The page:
When George Harrison was posthumously inducted into the Rock and Roll Hall of Fame, this is what his widow, Olivia, had to say of Aspinall (who was in the audience): "If you think of the span of his entire career, there would be so many people who are in this room tonight that he may want to mention, but I’m going to mention one that I’m sure of. And it’s the person in this room that George knew the longest in his life. That he met behind the air raid shelter when he was sneaking off to have a ciggie in school. Someone who looked after him, and all of them, from the time they were thirteen till – for George – the end of his life. And that is the mysterious Neil Aspinall. Thank you Neil for holding it together for all these years, because really, the whole phenomenon might not have happened or stayed together as long as it did without him. He’s helped us, he’s helped his family and George loved him dearly and many of you as well, so thank you very much."
PAUL McCartney's divorce from Heather Mills was finalized by a judge who awarded her $48.7 million of the Beatle's $800 million fortune. Not so fast, says the former model, who claims Macca is worth twice that amount and has hired accountants to prove it.
FANS are speculating that a track from McCartney's latest album, Memory Almost Full, is about his ex-wife, Heather Mills. The song's title, "Mister Bellamy", is an anagram of "Mills betray me". In the song, Mr. Bellamy is on a ledge considering suicide. McCartney has not made a statement, but previously stated that Mr. Bellamy is not based on an actual person. He has publicly claimed it's just a coincidence that 'Memory Almost Full' is an anagram of 'for my soultmate LLM' (Linda McCartney).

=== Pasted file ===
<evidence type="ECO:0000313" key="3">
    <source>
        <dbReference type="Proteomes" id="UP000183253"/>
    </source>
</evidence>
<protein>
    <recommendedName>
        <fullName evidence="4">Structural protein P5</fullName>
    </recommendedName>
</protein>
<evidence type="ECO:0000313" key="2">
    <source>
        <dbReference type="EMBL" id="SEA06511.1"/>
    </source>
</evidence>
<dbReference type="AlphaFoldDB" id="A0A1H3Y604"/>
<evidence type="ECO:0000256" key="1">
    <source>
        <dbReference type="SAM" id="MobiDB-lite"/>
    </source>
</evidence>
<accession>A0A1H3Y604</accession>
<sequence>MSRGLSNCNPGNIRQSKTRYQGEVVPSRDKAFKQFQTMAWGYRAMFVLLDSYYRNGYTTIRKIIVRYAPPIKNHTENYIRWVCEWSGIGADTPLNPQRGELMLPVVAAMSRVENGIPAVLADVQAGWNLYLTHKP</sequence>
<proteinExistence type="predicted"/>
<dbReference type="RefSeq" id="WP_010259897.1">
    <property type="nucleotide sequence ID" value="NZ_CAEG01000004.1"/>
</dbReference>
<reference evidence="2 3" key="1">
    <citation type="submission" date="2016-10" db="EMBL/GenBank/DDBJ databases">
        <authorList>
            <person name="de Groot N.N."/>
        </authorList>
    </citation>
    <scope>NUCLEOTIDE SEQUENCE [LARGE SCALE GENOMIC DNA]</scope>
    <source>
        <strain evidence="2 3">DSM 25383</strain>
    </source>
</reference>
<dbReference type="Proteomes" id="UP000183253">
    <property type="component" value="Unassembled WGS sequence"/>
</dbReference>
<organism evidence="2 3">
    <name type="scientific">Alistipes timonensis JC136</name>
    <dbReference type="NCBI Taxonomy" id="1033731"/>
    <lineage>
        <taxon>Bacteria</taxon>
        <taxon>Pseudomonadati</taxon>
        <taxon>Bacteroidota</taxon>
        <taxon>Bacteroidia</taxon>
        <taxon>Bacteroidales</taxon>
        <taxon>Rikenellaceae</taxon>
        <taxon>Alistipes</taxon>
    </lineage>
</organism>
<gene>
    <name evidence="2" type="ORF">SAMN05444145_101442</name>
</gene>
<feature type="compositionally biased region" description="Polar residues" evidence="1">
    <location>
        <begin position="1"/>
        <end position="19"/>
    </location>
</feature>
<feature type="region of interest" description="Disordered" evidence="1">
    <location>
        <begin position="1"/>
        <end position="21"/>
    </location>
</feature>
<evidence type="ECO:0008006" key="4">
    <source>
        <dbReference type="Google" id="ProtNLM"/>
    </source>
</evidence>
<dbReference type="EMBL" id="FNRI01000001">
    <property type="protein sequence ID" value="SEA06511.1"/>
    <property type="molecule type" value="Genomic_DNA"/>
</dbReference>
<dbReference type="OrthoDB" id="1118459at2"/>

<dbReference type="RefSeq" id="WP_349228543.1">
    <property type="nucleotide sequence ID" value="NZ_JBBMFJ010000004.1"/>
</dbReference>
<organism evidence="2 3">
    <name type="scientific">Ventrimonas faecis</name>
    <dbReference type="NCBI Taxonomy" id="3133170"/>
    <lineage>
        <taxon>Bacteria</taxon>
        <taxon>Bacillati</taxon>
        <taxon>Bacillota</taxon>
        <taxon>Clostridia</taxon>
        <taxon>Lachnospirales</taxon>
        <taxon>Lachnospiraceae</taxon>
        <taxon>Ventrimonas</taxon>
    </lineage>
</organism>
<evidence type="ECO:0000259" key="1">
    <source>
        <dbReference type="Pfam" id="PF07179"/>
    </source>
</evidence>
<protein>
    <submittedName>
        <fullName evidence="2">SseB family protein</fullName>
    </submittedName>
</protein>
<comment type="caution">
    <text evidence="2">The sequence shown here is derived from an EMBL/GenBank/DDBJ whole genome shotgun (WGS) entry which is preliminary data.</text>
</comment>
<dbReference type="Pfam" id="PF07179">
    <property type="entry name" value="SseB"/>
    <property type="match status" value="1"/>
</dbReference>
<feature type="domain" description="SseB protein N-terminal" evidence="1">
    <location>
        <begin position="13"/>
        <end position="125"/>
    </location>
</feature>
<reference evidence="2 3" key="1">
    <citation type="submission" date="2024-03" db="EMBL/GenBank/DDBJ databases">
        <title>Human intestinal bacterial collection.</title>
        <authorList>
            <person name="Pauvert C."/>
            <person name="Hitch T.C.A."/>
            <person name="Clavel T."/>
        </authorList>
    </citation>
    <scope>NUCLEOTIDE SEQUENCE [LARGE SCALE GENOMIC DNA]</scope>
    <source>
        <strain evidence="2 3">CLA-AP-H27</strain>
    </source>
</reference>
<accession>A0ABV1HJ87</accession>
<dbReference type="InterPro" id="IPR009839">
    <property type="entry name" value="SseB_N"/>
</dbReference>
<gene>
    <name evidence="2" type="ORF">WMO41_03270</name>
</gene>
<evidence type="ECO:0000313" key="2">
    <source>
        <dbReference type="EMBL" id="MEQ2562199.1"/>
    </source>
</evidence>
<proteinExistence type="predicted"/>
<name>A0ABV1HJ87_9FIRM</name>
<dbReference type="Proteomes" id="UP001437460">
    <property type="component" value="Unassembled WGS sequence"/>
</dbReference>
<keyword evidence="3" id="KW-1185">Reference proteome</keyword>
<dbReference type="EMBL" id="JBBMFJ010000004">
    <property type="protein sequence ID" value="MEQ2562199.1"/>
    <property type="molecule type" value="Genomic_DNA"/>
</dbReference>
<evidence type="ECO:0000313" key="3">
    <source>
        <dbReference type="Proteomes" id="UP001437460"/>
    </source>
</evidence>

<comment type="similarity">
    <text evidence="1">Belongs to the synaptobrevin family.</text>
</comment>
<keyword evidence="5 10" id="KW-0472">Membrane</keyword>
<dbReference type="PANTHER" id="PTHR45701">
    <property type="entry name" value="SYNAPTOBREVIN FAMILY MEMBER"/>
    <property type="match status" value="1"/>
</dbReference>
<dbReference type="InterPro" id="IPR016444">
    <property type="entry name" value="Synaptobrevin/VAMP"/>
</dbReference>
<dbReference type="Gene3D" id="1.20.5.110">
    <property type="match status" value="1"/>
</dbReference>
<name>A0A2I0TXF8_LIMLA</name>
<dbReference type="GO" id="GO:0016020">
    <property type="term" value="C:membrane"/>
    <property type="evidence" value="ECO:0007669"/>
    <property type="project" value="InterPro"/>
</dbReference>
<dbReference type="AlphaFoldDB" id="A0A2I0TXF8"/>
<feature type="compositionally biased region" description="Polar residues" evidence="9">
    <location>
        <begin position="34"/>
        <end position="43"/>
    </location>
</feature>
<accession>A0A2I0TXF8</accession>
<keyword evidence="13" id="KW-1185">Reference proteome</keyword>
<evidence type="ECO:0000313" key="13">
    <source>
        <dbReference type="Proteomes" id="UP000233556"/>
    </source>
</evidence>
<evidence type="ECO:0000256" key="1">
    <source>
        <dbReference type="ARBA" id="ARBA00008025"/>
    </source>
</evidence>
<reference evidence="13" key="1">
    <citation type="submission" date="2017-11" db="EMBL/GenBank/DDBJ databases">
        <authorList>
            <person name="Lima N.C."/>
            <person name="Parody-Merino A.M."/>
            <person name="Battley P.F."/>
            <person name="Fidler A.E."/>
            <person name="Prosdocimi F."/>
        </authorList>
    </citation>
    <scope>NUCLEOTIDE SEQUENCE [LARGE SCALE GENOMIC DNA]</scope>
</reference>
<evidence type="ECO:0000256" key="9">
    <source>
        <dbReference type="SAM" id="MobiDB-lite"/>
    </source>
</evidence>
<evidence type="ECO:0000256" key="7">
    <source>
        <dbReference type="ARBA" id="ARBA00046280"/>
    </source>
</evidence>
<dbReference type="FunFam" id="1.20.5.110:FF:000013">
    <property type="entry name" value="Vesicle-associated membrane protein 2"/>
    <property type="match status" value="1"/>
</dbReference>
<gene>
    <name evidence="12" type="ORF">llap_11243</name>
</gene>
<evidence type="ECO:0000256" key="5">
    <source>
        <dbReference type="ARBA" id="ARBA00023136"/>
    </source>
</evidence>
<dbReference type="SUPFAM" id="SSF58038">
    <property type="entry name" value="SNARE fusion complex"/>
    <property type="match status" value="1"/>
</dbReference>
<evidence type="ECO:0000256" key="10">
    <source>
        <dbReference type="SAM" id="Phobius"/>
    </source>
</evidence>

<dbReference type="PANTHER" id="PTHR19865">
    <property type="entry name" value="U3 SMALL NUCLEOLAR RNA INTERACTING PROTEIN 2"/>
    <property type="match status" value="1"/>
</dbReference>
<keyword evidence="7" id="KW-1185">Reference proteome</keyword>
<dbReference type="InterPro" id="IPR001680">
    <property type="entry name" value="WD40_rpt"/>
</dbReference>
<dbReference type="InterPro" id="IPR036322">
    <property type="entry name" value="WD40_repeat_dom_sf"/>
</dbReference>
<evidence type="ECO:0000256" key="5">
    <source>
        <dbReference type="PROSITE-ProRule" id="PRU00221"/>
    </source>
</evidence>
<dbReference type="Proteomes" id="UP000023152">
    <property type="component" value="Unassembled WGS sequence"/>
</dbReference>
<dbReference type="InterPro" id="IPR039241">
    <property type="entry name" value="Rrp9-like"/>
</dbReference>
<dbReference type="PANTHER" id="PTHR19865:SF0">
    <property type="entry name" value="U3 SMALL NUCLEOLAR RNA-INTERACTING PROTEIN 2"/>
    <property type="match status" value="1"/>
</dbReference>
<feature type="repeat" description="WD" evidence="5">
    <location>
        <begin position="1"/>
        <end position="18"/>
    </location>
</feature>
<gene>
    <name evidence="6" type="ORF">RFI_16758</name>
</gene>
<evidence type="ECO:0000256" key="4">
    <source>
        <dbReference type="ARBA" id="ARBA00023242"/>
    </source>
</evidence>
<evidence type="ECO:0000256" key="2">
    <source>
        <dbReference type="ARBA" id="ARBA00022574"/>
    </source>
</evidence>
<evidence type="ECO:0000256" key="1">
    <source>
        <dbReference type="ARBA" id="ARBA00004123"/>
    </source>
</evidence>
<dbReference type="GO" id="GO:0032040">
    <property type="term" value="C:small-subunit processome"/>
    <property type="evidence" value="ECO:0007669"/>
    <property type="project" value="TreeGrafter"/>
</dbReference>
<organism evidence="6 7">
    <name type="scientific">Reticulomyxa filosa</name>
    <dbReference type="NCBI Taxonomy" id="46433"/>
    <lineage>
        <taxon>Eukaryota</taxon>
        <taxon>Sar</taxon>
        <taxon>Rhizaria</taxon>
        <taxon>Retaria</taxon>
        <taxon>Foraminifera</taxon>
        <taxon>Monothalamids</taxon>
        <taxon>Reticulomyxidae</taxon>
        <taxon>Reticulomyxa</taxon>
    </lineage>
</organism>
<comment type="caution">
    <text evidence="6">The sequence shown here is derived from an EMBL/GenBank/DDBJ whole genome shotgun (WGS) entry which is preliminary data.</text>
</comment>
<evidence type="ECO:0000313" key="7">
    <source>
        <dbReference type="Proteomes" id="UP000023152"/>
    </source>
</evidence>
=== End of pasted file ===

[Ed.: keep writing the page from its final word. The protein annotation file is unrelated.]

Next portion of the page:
RINGO Starr has said recently that he is tired of being referred to as an "ex-Beatle" and having the legend of the Fab Four overshadowing his other accomplishments. In other news, Ringo's current tour set list includes "With a Little Help From My Friends", "Yellow Submarine"
RINGO's 10th All-Star Tour makes its way to the US this summer for 31 dates. With Starr this time out are Colin Hay (Men at Work), Billy Squier, Hamish Stuart (Average White Band), Edgar Winter, Gary Wright and drummer Gregg Bissonette.
TOM Snyder interviewed three of the Four Fabs, all separately, during their solo years on "The Tomorrow Show" (for those who aren't familiar, this show came on after "Tonight" and before "Today" on NBC). Interviews with John, Paul and Ringo are here (George must have been in the garden). This DVD is actually cheaper from the manufacturer (Shout Factory) then from Amazon.
ONLINe music store Fuego has a 1962 concert tape of the Beatles, supposedly of the first show with Ringo Starr as the drummer, at the Star Club in Hamburg. Fuego intends to remaster the tape and issue it on CD. Apple Records is trying to stop Fuego from releasing the show, arguing that the Beatles were under contract with EMI at the time.>
AMERIcan Idol spent two nights celebrating (buchering? mistreating? I don't know, I didn't see it) the music of the Beatles. For those of you who like lists (and I'm one of you) here's what they sang:
You Can't Do That
Let It Be
I Feel Fine
We Can Work It Out
I Saw Her Standing There
If I Fell
Eight Days a Week
Across the Universe
In My Life
Got to Get You Into My Life
I've Just Seen a Face
Back in the USSR
The Long and Winding Road
Here Comes the Sun
A Day in the Life
You've Got to Hide Your Love Away
I Should Have Known Better
p.s. when "Idol" is in it's death throes in a few years, look for "Ringo Night".